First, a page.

Drying LimitationsA number of products also may have drying limitations that directly impact dryer design. Coatings that contain a high volatility solvent (e.g., toluene, alcohols) cannot be allowed to evaporate at too high of a rate (measured in lb/hr-ft2) without causing blisters, bubbles, irregularities or discoloration. When a low "maximum evaporation rate" exists, it usually will become the single most important and direct factor in determining achievable line speed and dryer length (figure 1).
Similarly, if the pressure velocity of the impinging hot air is too severe, it may disturb the coating surface, resulting in ridging or mottling. Finally, physical limitations (coating density, porosity and diffusion rate; the moisture migration rate from the coating and the web; and the absorption characteristics of the web) determine how aggressively the product can be dried.
Equipment EffectsWhile the dryer length, air supply temperature, humidity, air volume and web speed have a direct impact on the drying rate, it is the type and physical arrangement of the delivery mechanisms (air bars, airfoils, hole bars) that will determine the sum efficiency and effectiveness of the dryer. Each mechanism possesses an inherent ability to float the web, affect heat transfer and carry freed solvent away from the product.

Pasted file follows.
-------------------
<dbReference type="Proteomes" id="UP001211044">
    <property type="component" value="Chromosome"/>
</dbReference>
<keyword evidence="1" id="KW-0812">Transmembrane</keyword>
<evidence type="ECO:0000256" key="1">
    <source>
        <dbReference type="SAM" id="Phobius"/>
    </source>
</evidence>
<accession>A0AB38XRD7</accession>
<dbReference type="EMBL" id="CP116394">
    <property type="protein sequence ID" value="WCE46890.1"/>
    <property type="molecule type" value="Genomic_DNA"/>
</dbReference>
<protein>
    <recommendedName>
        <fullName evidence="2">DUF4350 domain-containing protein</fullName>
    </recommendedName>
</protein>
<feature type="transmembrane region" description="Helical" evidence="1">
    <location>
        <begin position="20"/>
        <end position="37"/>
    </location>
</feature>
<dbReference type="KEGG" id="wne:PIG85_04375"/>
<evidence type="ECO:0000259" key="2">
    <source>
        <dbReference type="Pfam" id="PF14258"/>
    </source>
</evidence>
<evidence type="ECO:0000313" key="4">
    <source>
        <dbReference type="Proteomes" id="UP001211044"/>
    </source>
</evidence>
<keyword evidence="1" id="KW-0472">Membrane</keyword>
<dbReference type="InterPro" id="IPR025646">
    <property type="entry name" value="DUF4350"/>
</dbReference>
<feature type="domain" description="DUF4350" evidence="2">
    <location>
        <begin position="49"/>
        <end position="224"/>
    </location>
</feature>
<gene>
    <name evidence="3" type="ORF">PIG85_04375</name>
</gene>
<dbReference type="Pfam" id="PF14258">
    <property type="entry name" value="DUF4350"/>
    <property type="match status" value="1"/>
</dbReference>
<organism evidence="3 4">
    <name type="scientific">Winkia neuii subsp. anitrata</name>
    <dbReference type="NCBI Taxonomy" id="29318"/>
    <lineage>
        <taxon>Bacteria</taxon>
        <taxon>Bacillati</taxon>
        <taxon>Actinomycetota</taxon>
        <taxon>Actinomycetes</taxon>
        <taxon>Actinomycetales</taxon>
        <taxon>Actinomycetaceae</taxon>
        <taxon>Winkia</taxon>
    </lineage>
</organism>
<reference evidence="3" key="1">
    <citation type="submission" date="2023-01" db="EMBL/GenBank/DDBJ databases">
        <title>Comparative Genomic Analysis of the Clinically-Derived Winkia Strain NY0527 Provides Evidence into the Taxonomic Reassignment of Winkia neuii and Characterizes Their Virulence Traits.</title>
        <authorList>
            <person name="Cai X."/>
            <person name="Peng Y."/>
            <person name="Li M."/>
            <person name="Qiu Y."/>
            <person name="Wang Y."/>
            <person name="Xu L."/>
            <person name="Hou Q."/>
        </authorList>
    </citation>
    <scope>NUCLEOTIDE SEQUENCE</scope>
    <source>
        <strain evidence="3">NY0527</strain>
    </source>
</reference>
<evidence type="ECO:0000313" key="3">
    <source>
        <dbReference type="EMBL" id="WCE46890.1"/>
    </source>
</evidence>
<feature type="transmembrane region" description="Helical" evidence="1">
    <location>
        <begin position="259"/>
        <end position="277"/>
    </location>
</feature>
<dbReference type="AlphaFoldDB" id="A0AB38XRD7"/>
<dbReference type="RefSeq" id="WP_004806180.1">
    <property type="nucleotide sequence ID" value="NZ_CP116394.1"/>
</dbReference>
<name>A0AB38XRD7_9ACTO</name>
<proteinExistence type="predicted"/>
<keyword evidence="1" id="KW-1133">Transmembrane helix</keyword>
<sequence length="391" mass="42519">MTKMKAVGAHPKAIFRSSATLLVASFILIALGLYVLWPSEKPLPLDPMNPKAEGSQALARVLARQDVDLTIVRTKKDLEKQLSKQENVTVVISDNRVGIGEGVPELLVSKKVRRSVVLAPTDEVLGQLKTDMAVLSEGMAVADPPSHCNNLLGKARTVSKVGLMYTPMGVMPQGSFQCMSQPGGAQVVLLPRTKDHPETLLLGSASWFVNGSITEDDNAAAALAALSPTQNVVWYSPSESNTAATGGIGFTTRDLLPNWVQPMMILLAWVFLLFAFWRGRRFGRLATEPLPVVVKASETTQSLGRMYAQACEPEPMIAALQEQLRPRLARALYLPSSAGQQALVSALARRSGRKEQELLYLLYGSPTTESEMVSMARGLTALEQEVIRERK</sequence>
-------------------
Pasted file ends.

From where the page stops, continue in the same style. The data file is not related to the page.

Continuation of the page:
Spacing or pitch of the air bars, the web-to-nozzle distance and the velocity of the air impinging on the web all have a dramatic effect on dryer performance. Unlike the physical and chemical specifications of the coating or solvent, the characteristics of each air bar, foil or nozzle must be determined empirically and then incorporated in a computer-based dryer sizing model.
Computer Modeling of Drying ParametersThe purpose of the computer-based drying program is to integrate the product characteristics, drying limitations and unique performance characteristics of the drying mechanisms to determine a precise simulation of dryer performance. Essentially, the program produces a plot of key variables such as web temperature, moisture content, LFL percentage, percent coating solids and rate of evaporation as the product moves through the length of the dryer. In addition, the model provides information on the required air supply volume, air exhaust rate, air humidity, web exit temperature and the drying load or energy consumption. Having established these critical parameters, it is then a relatively straightforward process to design an appropriately sized dryer enclosure, drying mechanisms, hot air plenums, fans and interconnecting ductwork that make up the dryer system.
The determination of the appropriate dryer temperature, air velocity, air-bar type or air volume often is an iterative process in which a certain level is selected and the model is run to see if all of the product and process criteria will be achieved. If the result is unsatisfactory, a new level is chosen and the model is run again. It should be noted that more than one solution can satisfy a particular set of process and product criteria. As such, the final dryer design selection may consider secondary objectives such as space requirements, energy consumption or access for cleaning. The complexity of the drying application will determine the amount of product/process information to be gathered for the computer-modeling software.
A qualified dryer manufacturer will assist in establishing a list of key product characteristics and process limitations necessary to design the optimal dryer.